It seems that every time I stroll into either a brick-and-mortar or online bookstore, I spot yet another book on Jane Austen. There are books on manners, biographies, cookbooks, tour guides, and even a reality-tv series. Miss Austen, it seems, is a goldmine available for anyone ready to plumb the depths of Regency England.
This time, it is Margaret Sullivan who has combed through six novels and other literary fragments that Miss Austen left behind, and has come up with a book of manners and truly correct behavior for the modern reader who wants to figure out why in the devil does it seem to take so long for our various heroes and heroines to admit that they do indeed love one another? And why is so much time spent on writing letters, details of dress, and why was it so awful not to get married at all?
Margaret Sullivan takes a look at all of this, and the minutiae of daily living in this volume. The various chapters are filled with quotes, anecdotes, drawings, how to's, and numerous drawings and sidebars. All of this is presented in a small hardbound book about the size of a mass-market paperback, printed on ivory paper in varying shades of teal-coloured ink. At this point, the sheer preciousness of this volume was starting to sink in, and I was wondering if I had indeed, wasted my money.
Well, yes, and no. Let's first take a look at what the various chapters cover:
Margaret Sullivan discusses as to why she wrote this book, along with snippets talking about what is forthcoming in the book.
Jane Austen's World and Welcome To It
This section addresses who are "The Quality," the ever-present question of money and why you need it so badly -- one of the paradoxes of the period was that a 'gentleman' was considered to be someone who had plenty of money, but was required to be never shown actually earning it, how to write letters, and how to get about in a ladylike manner, especially on a horse.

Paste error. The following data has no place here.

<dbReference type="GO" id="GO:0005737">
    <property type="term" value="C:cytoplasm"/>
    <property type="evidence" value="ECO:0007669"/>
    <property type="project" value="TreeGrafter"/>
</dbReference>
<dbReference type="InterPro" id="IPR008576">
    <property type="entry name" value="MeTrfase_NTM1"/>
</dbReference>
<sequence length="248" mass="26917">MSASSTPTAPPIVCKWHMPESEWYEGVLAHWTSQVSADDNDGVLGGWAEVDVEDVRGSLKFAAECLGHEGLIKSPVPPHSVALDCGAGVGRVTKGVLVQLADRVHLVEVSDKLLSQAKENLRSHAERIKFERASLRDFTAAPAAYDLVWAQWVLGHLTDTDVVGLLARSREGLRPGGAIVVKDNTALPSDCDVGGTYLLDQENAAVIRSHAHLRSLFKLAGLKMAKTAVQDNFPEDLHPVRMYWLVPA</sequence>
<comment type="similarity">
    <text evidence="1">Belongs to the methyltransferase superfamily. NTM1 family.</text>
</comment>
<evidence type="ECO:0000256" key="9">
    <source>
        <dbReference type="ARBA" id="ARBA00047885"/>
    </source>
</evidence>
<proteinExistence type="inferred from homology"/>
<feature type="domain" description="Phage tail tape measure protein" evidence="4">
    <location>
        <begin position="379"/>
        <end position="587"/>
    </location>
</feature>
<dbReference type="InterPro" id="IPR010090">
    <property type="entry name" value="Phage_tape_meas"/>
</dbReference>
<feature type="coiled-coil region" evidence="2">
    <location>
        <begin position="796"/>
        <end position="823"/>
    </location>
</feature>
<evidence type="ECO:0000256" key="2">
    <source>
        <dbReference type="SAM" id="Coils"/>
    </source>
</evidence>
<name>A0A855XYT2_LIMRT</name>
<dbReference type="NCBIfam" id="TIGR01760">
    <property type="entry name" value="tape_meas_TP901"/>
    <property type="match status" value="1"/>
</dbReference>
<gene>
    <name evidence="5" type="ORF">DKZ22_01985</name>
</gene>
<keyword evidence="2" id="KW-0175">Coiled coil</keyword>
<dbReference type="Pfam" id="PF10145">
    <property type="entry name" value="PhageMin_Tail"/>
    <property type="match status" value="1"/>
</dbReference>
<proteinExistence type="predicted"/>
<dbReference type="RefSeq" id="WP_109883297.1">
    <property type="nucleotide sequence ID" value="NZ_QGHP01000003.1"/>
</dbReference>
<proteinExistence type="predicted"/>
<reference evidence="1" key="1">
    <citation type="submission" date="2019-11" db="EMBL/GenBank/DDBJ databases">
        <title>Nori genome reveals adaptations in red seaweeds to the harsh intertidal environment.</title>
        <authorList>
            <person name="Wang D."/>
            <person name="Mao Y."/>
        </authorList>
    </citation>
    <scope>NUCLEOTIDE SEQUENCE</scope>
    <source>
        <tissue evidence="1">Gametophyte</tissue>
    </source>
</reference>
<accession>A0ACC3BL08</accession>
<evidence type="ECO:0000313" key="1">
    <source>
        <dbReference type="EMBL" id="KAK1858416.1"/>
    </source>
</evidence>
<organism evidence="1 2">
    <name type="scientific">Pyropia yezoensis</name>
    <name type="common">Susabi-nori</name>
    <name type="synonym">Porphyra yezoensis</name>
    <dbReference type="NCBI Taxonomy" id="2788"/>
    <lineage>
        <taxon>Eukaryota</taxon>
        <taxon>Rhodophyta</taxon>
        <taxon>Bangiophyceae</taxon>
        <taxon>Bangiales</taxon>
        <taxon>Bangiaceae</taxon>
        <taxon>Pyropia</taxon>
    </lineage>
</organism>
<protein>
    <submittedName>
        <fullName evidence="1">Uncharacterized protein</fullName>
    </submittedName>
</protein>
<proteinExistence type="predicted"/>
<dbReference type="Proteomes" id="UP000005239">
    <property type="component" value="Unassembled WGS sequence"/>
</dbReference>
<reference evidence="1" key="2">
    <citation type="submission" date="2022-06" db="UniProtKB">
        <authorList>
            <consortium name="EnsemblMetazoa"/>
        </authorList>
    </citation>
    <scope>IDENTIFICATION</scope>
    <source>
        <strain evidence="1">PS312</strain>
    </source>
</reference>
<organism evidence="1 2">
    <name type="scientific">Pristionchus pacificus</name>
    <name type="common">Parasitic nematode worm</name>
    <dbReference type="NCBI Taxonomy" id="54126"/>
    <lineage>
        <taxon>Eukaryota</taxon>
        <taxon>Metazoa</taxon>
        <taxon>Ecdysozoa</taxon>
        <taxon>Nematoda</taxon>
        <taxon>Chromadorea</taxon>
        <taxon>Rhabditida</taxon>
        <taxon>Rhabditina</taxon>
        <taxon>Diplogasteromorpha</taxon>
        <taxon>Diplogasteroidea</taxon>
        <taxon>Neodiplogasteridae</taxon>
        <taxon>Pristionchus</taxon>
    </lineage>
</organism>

A Quick Succession of Busy Nothing; Or Everyday Activities
The title here implies that the genteel woman was rather idle and listless -- far from it! There are details on clothing, and acquiring it, planning dinner parties, raising children, doing Good Works, and all the rest. While it's certainly interesting, there's a sort of cruel nature to this, as though Sullivan was trying to be sly, but just comes off as being nasty about what women were doing, and how worthless it all was.
Getting the man, keeping the man, breaking up, and getting back together. Not what we would call making love now, but rather, the politics of courtship and planning a wedding. I do have to say this too was interesting, but again, the author puts on the smarmy tone, which isn't too pleasant to read about.
The Best Company; or Social Gatherings
Snobbery runs amuck here. Social calls, balls, dinner parties, and card playing. It's more of how to be a gracious host or guest, two talents that I tend to find woefully absent in our modern age. Still, out of the various chapters, this one at least has some interesting bits that help to explain some of the actions in Austen's novels.
It's this chapter, at the end, which provides the most information for the reader. There is a short biography of Jane Austen, synopsizes of her works. This has, up to the end of 2006, all of the very many books that have been published as prequels and sequels -- what the author has titled 'paraliterature' -- to Jane Austen's novels. Most interesting are the lists of film and television adaptations of all of Jane Austen's works.
In addition to all of this, there are also resources, a bibliography, glossary of terms used in Austen's time, and index, along with a short blurb about the author.
Most of this material is covered elsewhere, and what with the recent upsurge of ephemera on Jane Austen, there's quite a bit for the curious reader to choose from. I would suggest the works of Josephine Ross,
Overall, it's nearly a four star book, but I found the author's attitude a touch on the sarcastic side, and more than a little snobbish towards the reader. This was the most disappointing aspect of the book, as it tends to get very tiresome after the first few occurrences, and Sullivan comes off as trying to be far too clever, and ends up on the cutting side. It's not exactly a way to win over the reader.